It's Karen's Turn column: Talking on the phone again
The following is an opinion column written by an Echo Press editorial staff member. It does not necessarily reflect the views of the Echo Press.
Over the past week, I talked to three friends on the phone.
One. Two. Three. Count 'em. Three.
For some of you, that might be quite unremarkable. You might talk to that many friends before lunch.
Whenever my phone rings, though, it’s almost always someone asking about my vehicle’s extended warranty.
It’s not that I don’t have friends. But we communicate quite differently nowadays, almost exclusively through social media.
About a week ago, I just craved the sound of a human voice. I posted about it on social media, and judging from the response I got, I’m not the only one, especially when getting together during a pandemic is such a challenge.
Interacting on social media has its strengths. It’s quick, and a conversation can take place whenever you have a minute to add to it. You can keep in touch with many more people than through traditional communications. It boosts the communication ability for those who can’t hear.
But I realized I needed my phone to ring. I needed the human voice. So many subtleties are lost on social media, and intimacies not shared for fear of public exposure. Typing reduces thoughts to only the visual sense and eliminates the richness of listening to another human voice.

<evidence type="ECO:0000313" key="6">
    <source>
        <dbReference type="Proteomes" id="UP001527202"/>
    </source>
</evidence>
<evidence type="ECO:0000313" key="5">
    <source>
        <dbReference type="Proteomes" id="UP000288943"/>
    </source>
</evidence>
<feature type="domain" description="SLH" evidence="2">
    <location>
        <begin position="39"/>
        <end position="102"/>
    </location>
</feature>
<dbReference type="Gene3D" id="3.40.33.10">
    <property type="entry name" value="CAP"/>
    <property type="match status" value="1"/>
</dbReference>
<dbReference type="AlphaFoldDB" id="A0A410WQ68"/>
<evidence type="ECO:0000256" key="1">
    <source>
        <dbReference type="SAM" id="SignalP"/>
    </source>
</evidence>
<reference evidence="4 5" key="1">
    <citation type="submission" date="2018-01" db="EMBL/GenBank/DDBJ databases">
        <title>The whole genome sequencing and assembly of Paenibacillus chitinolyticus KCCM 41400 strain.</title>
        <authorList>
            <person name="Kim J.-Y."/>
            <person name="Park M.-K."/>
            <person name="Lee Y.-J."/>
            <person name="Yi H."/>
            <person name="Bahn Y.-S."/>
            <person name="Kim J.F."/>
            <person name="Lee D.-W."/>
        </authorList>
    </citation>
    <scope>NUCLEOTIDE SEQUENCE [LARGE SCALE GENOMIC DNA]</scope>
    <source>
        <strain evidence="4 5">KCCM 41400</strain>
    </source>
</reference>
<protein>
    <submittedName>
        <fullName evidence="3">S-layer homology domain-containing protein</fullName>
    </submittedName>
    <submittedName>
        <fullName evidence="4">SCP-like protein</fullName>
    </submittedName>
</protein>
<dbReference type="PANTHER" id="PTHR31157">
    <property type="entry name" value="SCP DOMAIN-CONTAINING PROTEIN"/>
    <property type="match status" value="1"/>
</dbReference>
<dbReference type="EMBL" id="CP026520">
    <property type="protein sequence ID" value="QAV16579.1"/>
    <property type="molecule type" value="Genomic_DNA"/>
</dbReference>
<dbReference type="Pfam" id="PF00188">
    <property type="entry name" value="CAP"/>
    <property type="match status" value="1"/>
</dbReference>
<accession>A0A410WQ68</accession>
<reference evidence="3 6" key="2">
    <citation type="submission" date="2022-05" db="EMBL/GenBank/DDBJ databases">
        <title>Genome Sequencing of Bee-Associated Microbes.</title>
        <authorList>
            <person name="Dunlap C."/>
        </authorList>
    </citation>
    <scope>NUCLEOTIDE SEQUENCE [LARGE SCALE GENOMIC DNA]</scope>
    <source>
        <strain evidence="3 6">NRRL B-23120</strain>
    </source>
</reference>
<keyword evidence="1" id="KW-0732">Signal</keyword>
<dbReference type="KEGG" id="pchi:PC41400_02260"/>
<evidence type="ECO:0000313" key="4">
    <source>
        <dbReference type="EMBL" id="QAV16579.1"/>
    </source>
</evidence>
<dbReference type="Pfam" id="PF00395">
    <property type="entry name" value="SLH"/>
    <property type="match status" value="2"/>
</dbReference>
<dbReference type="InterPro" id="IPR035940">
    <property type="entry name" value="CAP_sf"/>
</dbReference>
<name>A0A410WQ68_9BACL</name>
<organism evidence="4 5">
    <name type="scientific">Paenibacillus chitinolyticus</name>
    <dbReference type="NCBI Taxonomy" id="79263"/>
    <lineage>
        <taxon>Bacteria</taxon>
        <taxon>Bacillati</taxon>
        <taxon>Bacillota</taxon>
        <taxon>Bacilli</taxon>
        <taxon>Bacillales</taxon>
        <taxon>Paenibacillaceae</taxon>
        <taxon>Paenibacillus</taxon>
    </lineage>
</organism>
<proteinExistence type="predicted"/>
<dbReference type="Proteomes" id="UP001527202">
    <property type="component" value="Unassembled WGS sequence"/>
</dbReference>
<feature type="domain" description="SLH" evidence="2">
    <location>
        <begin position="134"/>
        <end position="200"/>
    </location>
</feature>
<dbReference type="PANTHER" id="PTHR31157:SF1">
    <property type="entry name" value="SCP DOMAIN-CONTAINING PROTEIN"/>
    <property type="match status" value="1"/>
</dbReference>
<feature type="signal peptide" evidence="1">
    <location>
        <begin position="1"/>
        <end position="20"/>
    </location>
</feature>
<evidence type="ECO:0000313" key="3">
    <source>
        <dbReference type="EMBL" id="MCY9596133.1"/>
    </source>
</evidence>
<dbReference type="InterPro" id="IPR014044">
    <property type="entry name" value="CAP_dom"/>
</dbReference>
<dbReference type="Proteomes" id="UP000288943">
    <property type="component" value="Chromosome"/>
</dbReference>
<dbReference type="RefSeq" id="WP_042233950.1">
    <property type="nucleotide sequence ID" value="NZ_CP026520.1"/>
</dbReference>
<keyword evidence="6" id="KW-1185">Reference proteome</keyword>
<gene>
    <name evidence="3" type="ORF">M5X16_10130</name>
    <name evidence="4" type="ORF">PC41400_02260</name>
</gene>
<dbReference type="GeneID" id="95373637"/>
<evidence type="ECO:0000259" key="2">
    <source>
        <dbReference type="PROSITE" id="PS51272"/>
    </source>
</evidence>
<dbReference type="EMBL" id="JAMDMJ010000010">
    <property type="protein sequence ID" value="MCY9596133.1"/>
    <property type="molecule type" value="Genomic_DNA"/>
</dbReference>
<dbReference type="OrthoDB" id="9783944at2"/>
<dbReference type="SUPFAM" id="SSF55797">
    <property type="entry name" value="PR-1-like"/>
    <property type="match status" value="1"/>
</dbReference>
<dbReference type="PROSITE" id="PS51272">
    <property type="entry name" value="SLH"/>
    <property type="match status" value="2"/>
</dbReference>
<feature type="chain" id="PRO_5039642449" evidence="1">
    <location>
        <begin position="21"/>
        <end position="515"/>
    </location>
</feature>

In a phone conversation, you’ll hear drawls or verbal tics, intakes of breath, stuffed-up noses, kids or pets in the background, that teasing tone so difficult to capture in a text, fatigue, the struggle to sort through a new idea, the softness of grief, a peevish edge, the sudden ring of laughter, and relief — you’ll hear relief of someone unburdening themselves for a minute.
Phone conversations are more private than they used to be. When I was a kid, we had one phone, a white rotary dial one that hung on the kitchen wall, with a long curly cord. It rang off the hook, so to speak, and everybody knew who was talking to who. People called to share bad news, to invite you over, to ask if you’d seen their kid. “Hello?” we would answer, and then bellow up the stairs, “Barb! It’s for you!” Of course before my generation, privacy was even more scarce, when anybody in a given neighborhood could pick up the party line phone and listen in to someone else’s conversation.
Nowadays, I don’t answer my husband’s phone and he doesn’t answer mine, and our son, who is 8, doesn’t ever answer the phone. That means we don’t talk to each other’s friends or family members on the phone the way people used to.
So that community element of a phone conversation is gone.
But the pleasure remains.
Within the hour of my Facebook post, my phone rang, and it was a friend from Evansville. A few hours later, my phone rang again and it was a friend from Henning. Then a friend from Alabama wanted to talk. Many more people sent me their phone numbers and I promised to call each of them. My biggest challenge now is finding time to talk.
These conversations are filling a deep need for human connection, the need to listen, to share, to respond. I’ve gotten sound advice about parenting, the chance to vent, the ability to relate to someone else’s experience.
Best of all, not one of them asked about my vehicle’s extended warranty.
“It’s My Turn” is a weekly column that rotates among members of the Echo Press editorial staff.